Road Ski Race

(This is first of a new series: my mom sent me a bunch of my old pictures for Christmas and I’m in the process of scanning them and uploading them.)

Newspaper coverIn 1980, I was doing most of my training on road skis because my knees were already hurting. The Southern Ontario Ski Division had their first ever road ski race, and I figured I had an edge on the guys who were normally better than me on the snow because they probably trained mostly on foot. So I lined up on the front row beside guys I knew were way better than me on skis. Well, it turned out that they were still way better than me on road skis, so I quickly ended up in the back of the pack. But at least I was near enough the front of the pack in the first lap to get my picture on the front cover of the first (and probably last) issue of “Track”, the newsletter of the Southern Ontario Ski Division.

In case you can’t figure out which young fit hirsute guy is hiding inside my current old bald and obese shell, I’m the one wearing bib number 532.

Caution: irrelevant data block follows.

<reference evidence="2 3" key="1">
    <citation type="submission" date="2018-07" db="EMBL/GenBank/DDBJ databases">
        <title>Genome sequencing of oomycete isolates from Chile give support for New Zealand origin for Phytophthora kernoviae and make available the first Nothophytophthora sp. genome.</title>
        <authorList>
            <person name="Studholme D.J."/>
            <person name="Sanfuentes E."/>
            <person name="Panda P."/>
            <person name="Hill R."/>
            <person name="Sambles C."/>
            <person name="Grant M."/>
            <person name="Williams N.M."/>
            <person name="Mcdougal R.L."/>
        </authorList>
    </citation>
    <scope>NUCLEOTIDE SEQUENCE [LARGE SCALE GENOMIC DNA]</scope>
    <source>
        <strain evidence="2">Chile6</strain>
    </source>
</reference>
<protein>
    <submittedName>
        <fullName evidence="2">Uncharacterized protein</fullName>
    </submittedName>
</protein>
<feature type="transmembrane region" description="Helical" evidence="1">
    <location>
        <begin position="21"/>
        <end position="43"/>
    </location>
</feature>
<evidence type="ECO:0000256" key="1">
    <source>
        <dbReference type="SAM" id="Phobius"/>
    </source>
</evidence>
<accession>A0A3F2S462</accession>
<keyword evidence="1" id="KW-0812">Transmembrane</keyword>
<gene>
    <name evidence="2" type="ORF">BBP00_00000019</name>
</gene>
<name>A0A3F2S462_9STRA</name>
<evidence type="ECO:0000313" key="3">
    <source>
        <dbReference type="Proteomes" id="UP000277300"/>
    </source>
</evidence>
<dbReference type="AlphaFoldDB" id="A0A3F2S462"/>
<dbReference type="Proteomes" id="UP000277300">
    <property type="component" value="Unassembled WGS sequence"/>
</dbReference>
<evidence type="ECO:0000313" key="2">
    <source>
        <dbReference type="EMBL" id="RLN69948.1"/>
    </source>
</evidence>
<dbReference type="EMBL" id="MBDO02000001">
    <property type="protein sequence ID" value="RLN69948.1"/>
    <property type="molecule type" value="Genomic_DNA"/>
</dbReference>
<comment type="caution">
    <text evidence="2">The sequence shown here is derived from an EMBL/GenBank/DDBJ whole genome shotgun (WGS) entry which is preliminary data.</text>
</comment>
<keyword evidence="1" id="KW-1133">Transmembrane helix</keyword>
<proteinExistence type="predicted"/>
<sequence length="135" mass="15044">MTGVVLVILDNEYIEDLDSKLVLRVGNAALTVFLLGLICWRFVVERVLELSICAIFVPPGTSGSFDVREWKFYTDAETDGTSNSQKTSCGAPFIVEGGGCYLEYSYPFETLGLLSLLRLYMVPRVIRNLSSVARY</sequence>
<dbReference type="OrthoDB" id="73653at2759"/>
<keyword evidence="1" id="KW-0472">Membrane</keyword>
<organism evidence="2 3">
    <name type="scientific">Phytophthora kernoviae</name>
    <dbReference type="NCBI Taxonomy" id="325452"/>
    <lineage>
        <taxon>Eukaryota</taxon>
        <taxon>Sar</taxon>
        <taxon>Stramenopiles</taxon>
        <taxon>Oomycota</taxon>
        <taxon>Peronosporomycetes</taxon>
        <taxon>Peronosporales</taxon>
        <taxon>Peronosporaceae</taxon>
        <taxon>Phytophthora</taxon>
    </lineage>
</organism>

Athletes and drugs

I didn’t write a summary of the last couple of days of the Tour de France as I usually do because I didn’t actually get to watch them on TV until I got back from Oshkosh, and by that time the news was all about Landis’ failed drug test. I want to reserve judgement about Landis until we hear the full results of the investigation. But one thing I read in several discussions of this whole thing is “we should just allow the athletes to use whatever drugs they want”. This is a damn stupid idea for a couple of reasons, and I’d like to expand on this.